The low asset growth was mirrored by group earnings growth, which lifted by 6% on a cash basis. The growth was most clearly seen in the retail banking, institutional banking, wealth management and New Zealand. The reported profit growth was mainly generated by a strong focus on costs. Operating expenses as a percentage of operating income generally improved across the board.
There was a lift in trading income as well as an improvement in the net interest margin of a few points. Provisioning for bad debts was slightly increased, suggesting a reasonable level of conservatism in the results.
Of most significance to my eye was the lift in the tier one capital ratio. This lift resulted in two key decisions. First a lift in the payout ratio was maintained at 70%, and the board has decided to offset shares issued by the dividend reinvestment program with a small buy back. These decisions confirm the board’s view that CBA is well capitalised, and so capital management is on the agenda. This is a far cry from the 2009 year when all banks were desperate to raise capital for fear of a recession.
The lift in first-half dividend of 20% over last year will not be reflected in the final dividend. Rather, the board has decided to balance the dividends and this seems sensible.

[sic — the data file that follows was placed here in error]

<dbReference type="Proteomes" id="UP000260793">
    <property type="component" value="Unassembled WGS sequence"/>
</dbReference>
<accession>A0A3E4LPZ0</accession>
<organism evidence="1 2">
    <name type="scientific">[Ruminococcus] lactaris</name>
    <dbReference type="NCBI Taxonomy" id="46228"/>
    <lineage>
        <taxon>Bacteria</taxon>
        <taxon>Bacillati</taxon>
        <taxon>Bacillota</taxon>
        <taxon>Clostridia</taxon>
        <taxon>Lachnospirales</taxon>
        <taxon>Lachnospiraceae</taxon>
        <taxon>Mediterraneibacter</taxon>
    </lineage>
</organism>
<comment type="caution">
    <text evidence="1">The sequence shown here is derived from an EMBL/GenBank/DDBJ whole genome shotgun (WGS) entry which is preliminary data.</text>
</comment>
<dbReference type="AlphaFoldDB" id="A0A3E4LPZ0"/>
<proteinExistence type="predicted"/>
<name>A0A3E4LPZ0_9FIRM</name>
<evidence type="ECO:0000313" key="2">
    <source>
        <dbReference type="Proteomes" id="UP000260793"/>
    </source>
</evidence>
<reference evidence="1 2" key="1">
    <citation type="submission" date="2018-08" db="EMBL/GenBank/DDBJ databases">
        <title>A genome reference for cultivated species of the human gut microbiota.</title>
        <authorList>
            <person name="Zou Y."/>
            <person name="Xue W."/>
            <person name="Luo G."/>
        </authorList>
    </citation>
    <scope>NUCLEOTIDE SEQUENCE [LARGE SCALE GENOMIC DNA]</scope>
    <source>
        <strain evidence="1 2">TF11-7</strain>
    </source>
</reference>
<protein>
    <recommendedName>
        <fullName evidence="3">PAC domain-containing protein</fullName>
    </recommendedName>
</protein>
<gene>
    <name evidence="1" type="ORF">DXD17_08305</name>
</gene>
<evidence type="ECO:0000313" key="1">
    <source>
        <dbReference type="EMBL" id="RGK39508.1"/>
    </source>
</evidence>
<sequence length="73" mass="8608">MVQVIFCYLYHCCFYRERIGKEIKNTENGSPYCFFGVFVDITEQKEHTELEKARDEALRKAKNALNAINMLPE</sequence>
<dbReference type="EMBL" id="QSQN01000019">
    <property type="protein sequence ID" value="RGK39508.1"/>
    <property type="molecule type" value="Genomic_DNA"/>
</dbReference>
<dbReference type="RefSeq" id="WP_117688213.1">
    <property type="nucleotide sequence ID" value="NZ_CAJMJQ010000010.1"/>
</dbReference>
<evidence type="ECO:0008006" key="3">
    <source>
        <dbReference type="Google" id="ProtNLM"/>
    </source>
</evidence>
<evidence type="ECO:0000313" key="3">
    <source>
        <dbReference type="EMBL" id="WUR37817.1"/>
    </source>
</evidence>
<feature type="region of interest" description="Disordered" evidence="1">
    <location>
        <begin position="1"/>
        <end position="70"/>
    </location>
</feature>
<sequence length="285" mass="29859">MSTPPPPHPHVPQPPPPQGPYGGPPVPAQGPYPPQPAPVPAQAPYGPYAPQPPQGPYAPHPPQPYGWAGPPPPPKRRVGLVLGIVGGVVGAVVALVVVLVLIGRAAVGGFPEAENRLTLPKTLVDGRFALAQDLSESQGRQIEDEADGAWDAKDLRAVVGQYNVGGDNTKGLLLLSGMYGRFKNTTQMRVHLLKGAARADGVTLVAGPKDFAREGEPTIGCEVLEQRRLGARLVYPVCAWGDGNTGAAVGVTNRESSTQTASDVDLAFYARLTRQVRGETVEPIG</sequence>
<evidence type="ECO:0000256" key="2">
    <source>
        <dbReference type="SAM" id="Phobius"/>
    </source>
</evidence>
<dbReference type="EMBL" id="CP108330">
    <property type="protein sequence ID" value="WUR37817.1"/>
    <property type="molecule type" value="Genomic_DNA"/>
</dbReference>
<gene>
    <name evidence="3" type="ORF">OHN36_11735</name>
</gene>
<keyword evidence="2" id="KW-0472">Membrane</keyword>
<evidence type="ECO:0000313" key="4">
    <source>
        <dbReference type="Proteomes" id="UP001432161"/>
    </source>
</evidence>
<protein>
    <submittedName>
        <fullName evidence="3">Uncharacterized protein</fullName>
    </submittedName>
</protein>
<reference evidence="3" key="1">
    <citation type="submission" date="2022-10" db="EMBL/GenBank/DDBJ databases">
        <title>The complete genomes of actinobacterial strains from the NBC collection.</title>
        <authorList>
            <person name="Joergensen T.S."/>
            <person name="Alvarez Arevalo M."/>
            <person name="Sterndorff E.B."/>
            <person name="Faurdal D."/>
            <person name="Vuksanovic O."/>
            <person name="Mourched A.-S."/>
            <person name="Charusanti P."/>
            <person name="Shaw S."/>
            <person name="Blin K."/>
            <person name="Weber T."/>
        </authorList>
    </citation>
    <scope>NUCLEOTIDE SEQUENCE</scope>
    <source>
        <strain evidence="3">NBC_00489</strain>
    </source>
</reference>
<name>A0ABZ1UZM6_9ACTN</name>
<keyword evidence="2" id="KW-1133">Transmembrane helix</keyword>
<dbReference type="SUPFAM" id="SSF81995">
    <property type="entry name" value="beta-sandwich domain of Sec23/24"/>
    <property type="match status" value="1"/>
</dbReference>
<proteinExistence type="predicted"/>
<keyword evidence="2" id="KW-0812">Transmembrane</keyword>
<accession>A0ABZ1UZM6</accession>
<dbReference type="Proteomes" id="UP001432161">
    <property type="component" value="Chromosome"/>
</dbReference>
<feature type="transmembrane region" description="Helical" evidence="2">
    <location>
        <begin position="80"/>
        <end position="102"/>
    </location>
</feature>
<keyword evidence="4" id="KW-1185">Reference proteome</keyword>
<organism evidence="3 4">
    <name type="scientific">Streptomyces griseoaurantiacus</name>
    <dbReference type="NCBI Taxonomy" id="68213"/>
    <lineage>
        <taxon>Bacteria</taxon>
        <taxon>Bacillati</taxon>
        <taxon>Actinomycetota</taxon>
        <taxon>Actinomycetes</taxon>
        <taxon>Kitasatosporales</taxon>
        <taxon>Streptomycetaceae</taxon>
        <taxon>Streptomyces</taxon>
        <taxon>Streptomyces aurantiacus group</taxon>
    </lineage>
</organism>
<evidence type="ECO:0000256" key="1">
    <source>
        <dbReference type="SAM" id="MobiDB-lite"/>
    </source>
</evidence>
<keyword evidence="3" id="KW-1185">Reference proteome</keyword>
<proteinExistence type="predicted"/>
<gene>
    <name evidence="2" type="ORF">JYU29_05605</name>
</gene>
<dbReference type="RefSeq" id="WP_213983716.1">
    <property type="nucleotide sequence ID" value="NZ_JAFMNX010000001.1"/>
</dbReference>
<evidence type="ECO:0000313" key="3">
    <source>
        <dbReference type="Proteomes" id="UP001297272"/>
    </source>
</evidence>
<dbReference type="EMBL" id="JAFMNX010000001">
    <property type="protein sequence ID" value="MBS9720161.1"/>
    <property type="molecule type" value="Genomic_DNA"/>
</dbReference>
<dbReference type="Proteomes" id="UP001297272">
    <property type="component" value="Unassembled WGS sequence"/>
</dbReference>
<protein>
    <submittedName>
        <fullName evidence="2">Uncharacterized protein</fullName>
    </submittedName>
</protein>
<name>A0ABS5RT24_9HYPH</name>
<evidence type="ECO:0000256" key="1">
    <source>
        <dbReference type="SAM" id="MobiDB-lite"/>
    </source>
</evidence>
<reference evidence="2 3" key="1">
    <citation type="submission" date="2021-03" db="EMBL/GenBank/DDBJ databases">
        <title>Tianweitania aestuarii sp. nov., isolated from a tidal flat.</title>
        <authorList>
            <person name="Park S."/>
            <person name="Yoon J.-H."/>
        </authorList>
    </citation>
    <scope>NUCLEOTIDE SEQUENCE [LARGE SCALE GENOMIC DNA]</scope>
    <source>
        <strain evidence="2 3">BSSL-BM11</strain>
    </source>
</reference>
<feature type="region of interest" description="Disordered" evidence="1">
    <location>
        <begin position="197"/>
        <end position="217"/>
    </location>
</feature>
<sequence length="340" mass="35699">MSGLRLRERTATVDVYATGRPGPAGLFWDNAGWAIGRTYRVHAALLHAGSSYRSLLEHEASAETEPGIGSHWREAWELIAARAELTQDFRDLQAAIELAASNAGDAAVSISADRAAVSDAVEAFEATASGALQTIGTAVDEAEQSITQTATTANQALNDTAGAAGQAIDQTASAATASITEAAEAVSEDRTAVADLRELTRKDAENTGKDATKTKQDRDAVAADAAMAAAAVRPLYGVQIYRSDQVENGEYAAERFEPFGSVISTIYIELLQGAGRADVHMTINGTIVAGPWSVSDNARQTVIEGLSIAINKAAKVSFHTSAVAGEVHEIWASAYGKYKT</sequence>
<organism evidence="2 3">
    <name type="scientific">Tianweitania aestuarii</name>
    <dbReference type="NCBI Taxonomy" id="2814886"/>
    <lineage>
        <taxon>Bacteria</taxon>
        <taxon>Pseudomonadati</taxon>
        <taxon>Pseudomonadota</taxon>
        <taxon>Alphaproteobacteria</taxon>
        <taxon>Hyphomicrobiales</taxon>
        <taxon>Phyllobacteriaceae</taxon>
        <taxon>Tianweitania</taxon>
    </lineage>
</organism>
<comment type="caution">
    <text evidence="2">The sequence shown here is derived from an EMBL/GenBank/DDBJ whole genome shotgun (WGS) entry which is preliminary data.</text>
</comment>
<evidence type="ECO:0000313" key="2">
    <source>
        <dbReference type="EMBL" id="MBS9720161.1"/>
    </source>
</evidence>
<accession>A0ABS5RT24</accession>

More importantly for investors and myself is the effect of the excess capital on the valuation of CBA, and this is discussed in the following valuation section.
CBA’s intrinsic value
As I write this valuation there are scores of banking analysts pouring over the CBA numbers trying to predict its level of earnings. In the end I suspect that earnings for 2013 and 2014 will be forecast to grow by about 5% in each year. For intrinsic value calculations it is not so much about earnings growth but rather the growth in profitability as measured by profits made, franking distributed and their proportion to average employed equity.
What I propose to do is derive a valuation based on the following:
- That CBA will maintain a low ongoing growth in assets and earnings consistent with the last two years. I see no reason to expect a dramatic change;
- I expect the “normalised return on equity’ to the owners of CBA to be maintained at current reported levels. The lift in dividend payout is factored in, and the associated franking credits act to enhance the owner returns in my normalised calculation. See the five-year performance table below; and
- I have used a required return (RR) of 11% to derive value. This is a conservative RR as it is derived from 10-year Australian bonds, which are yielding 3.5%. Investors may choose a lower RR but they must be aware of the increased risk that they are taking in doing so.